Treaty does not need to instill any fear in the non-Aboriginal community but would simply be an expression of true democracy and self-determination, Michael Mansell says.
The chairperson of the Aboriginal Land Council of Tasmania will give a talk on the subject of treaty at the Launceston Town Hall on Wednesday, covering how treaty could be achieved without a referendum and how designated Aboriginal seats in Parliament could work.
A treaty was widely recognised as a method of righting the wrongs carried out on Aboriginal people, particularly the state-sanctioned coercion where Aboriginals were promised they could return to their land after they were taken to Wybalenna.
Mr Mansell participated in the early stages of the treaty process in Victoria but believed it had become bogged down in who should represent Aboriginals, rather than discussing treaty itself.
Treaties at both the state and federal levels could have a role to play in the future for Aboriginal communities across Australia, so how does Mr Mansell think it could work?
Treaty or no treaty, Crown Land could be returned to Aboriginal people.
The biggest problem with waiting for governments to act was that, without a treaty, just 300 square kilometres of the 67,000 square kilometres of Tasmania had been returned under the Aboriginal Lands Act 1995.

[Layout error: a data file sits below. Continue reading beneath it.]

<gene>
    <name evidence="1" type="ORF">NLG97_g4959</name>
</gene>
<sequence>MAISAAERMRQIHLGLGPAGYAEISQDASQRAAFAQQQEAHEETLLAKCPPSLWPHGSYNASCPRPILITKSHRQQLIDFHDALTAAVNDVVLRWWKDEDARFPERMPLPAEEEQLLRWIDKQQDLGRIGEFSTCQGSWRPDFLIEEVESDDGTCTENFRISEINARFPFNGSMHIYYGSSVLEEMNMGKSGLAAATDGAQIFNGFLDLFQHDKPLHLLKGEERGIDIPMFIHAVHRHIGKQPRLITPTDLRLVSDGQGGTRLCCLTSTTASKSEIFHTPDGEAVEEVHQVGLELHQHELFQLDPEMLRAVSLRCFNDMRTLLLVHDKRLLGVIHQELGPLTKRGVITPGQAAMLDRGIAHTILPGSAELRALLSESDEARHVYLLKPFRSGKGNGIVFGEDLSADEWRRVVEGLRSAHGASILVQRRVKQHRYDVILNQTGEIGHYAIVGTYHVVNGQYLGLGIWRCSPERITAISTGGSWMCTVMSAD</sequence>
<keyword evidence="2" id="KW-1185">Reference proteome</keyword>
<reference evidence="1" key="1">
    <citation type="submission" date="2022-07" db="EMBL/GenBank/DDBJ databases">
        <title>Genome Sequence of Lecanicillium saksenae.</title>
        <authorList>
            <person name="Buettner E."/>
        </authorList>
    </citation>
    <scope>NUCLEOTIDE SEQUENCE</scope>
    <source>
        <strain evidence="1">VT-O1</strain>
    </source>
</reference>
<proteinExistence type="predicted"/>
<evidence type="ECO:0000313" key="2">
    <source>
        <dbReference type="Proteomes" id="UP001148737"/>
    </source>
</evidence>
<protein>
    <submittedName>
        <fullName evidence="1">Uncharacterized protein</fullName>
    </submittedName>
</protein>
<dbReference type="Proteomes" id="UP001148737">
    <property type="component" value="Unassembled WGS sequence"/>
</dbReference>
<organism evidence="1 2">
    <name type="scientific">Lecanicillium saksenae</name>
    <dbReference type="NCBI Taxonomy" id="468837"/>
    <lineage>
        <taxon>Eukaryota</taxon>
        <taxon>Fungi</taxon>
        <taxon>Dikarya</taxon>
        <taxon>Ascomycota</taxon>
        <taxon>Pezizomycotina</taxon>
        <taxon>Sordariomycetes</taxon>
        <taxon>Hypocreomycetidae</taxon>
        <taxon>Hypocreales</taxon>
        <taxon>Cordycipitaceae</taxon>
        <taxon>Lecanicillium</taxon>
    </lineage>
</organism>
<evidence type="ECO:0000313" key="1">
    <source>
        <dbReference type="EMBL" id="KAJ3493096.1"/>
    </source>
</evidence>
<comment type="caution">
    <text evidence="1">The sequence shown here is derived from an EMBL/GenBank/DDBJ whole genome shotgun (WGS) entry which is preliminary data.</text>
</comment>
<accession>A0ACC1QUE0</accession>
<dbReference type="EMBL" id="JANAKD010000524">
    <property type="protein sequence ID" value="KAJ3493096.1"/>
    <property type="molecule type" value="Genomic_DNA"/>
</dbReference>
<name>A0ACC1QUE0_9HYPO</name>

Mr Mansell said Crown Land in the South-West Wilderness World Heritage Area, larapuna/Bay of Fires and takayna/Tarkine were areas that could be returned.
"It's areas where no one lives, where no one has any permanent interest," he said.
"We could immediately see 30 Aborigines employed full-time in managing those areas. Then you'd have at least another dozen people administering the programs to manage access into the areas, so that we could use the areas to promote knowledge of Aboriginal history.
"Parks and Wildlife would have a far smaller role. Their role would be more on scientific protection."
Mr Mansell said Parks and Wildlife was "at the mercy" of political interference, whereas Aboriginal management would focus on environmental outcomes.
Public access to land
One of the general public's greatest concerns - particularly bush user groups - at proposed land hand backs was over access to public land.
Mr Mansell said there would be few changes.
"It's just a matter of managing public access rather than stopping it," he said.
"When you've got 80 kilometres of existing off-road access in the takayna, we would say that's certainly enough.
ON CAPE BARREN ISLAND/TRUWANA:
"We would agree to further access, but not by vehicle. People could walk down to the beaches in a 500-metre walk rather than drive their cars down behind the dunes."
Tasmania has some examples of land hand backs since 1995 which Mr Mansell said proves they did not result in locking up land.
"There are non-Aborigines who had leases on the mutton bird islands and they still have those leases 24 years later," he said.
"At the land handed back on the West Coast, the public still has access into the property and down to the beach."
Aboriginal seats in Parliament